None of the three writers of the song were from Alabama. Ronnie Van Zant and Gary Rossington were both born in Jacksonville, Florida, while Ed King was from Glendale, California.
Background:The song, which peaked at #8 on the Billboard Hot 100, was written as an answer to two songs by Neil Young; Southern Man and Alabama, which dealt with themes of racism and slavery in the American South.
Banjos playing through the broken glass
Windows down in Alabama
See the old folks tied in white ropes
Hear the banjo
Don’t it take you down home?
Young later commented on his role in the creation of Lynyrd Skynyrd’s song, as noted at the top of this column.
Sweet Home Alabama also included references to the Governor of Alabama – George Wallace was a noted supporter of segregation – and the Watergate scandal.
In Birmingham, they love the governor (boo boo boo)
Now we all did what we could do
Now Watergate does not bother me
Does your conscience bother you?
Tell the truth
In 1975, Van Zant said, “The lyrics about the governor of Alabama were misunderstood. The general public didn’t notice the words ‘Boo! Boo! Boo!’ after that particular line, and the media picked up only on the reference to the people loving the governor. Wallace and I have very little in common. I don’t like what he says.”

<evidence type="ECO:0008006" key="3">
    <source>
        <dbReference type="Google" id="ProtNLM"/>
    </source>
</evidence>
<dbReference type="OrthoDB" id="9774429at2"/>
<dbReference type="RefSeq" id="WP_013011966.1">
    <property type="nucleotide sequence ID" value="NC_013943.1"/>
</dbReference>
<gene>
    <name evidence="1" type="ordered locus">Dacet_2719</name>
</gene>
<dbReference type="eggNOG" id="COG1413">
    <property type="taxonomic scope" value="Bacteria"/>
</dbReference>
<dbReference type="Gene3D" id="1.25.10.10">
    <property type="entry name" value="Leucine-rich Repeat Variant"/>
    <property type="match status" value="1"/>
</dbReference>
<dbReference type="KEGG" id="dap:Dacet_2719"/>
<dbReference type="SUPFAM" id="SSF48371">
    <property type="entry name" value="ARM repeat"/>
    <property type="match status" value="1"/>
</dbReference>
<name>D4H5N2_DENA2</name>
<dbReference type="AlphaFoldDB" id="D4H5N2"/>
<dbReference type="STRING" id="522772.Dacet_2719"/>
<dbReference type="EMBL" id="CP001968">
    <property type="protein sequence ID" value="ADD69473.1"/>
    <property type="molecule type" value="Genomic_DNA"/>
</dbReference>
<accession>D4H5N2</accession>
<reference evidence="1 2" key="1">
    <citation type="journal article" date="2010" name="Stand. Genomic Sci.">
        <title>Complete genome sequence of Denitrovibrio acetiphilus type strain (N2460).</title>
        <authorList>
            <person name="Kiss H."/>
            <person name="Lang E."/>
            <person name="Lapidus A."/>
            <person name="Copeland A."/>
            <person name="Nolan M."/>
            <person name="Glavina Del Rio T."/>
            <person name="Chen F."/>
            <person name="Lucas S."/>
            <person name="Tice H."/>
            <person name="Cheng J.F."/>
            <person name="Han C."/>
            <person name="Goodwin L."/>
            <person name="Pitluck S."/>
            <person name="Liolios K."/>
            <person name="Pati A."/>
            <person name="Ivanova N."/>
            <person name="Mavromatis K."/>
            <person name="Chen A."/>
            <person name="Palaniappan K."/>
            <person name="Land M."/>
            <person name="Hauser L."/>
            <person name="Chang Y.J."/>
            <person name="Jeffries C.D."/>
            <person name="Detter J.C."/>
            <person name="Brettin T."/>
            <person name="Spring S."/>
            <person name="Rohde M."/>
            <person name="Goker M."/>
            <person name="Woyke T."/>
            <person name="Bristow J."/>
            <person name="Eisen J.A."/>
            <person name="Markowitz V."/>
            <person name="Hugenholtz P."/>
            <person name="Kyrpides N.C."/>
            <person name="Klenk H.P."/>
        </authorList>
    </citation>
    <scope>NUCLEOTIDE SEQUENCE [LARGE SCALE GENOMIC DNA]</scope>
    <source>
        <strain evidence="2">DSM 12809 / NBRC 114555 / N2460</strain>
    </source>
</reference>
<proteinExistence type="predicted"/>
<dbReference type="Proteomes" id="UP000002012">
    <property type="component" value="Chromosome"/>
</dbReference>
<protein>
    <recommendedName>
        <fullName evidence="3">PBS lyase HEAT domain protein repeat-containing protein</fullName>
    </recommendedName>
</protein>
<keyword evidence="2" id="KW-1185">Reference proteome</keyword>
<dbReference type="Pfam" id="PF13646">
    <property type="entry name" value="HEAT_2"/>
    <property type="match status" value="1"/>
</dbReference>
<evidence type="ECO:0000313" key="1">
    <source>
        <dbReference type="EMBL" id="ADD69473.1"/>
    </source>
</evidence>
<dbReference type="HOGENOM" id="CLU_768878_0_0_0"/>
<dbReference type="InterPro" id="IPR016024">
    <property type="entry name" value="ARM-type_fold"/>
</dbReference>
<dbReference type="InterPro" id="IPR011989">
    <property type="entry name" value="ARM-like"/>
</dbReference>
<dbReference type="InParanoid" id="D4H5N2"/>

Guitarist Rossington agreed.
“A lot of people believed in segregation and all that. We didn’t. We put the ‘boo, boo, boo’ there saying, ‘We don’t like Wallace.'”
The choice of Birmingham in connection with the governor (rather than the capital city of Montgomery) was significant.
In 1963, the city was the site of massive civil rights activism, as demonstrators led by Martin Luther King, Jr. sought to desegregate downtown businesses, and was the scene of some of the most violent moments of the Civil Rights Movement.
Segregationist police chief Bull Connor unleashed attack dogs and high-pressure water cannons against peaceful marchers, including women and children.
Just weeks later, Ku Klux Klansmen bombed a black church, killing four little girls.
Music historians examining the juxtaposition of invoking Richard Nixon and Watergate after Wallace and Birmingham say the band was speaking for the entire South, saying to northerners, “we’re not judging all of you for the failures of the leaders in Watergate; don’t judge all of us as individuals for the racial problems of southern society.”